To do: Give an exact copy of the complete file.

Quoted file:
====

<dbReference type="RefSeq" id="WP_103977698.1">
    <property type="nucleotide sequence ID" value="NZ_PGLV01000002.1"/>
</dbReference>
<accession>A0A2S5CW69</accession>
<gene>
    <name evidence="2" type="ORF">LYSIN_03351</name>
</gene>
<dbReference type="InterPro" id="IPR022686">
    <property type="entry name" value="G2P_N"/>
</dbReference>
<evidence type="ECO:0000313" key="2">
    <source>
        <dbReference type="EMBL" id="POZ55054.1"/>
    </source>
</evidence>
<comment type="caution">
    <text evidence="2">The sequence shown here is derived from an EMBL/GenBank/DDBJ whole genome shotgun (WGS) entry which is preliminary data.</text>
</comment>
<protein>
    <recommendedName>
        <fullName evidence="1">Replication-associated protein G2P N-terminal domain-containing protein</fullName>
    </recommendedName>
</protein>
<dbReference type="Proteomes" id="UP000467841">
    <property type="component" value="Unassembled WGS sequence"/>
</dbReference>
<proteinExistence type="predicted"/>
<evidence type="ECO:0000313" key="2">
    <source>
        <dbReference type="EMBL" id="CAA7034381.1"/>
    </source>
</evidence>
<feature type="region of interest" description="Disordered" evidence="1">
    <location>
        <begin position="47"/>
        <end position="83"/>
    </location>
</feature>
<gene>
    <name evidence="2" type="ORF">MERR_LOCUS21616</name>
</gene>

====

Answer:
<dbReference type="RefSeq" id="WP_103977698.1">
    <property type="nucleotide sequence ID" value="NZ_PGLV01000002.1"/>
</dbReference>
<accession>A0A2S5CW69</accession>
<gene>
    <name evidence="2" type="ORF">LYSIN_03351</name>
</gene>
<dbReference type="InterPro" id="IPR022686">
    <property type="entry name" value="G2P_N"/>
</dbReference>
<evidence type="ECO:0000313" key="2">
    <source>
        <dbReference type="EMBL" id="POZ55054.1"/>
    </source>
</evidence>
<comment type="caution">
    <text evidence="2">The sequence shown here is derived from an EMBL/GenBank/DDBJ whole genome shotgun (WGS) entry which is preliminary data.</text>
</comment>
<protein>
    <recommendedName>
        <fullName evidence="1">Replication-associated protein G2P N-terminal domain-containing protein</fullName>
    </recommendedName>
</protein>
<dbReference type="Proteomes" id="UP000467841">
    <property type="component" value="Unassembled WGS sequence"/>
</dbReference>
<proteinExistence type="predicted"/>
<evidence type="ECO:0000313" key="2">
    <source>
        <dbReference type="EMBL" id="CAA7034381.1"/>
    </source>
</evidence>
<feature type="region of interest" description="Disordered" evidence="1">
    <location>
        <begin position="47"/>
        <end position="83"/>
    </location>
</feature>
<gene>
    <name evidence="2" type="ORF">MERR_LOCUS21616</name>
</gene>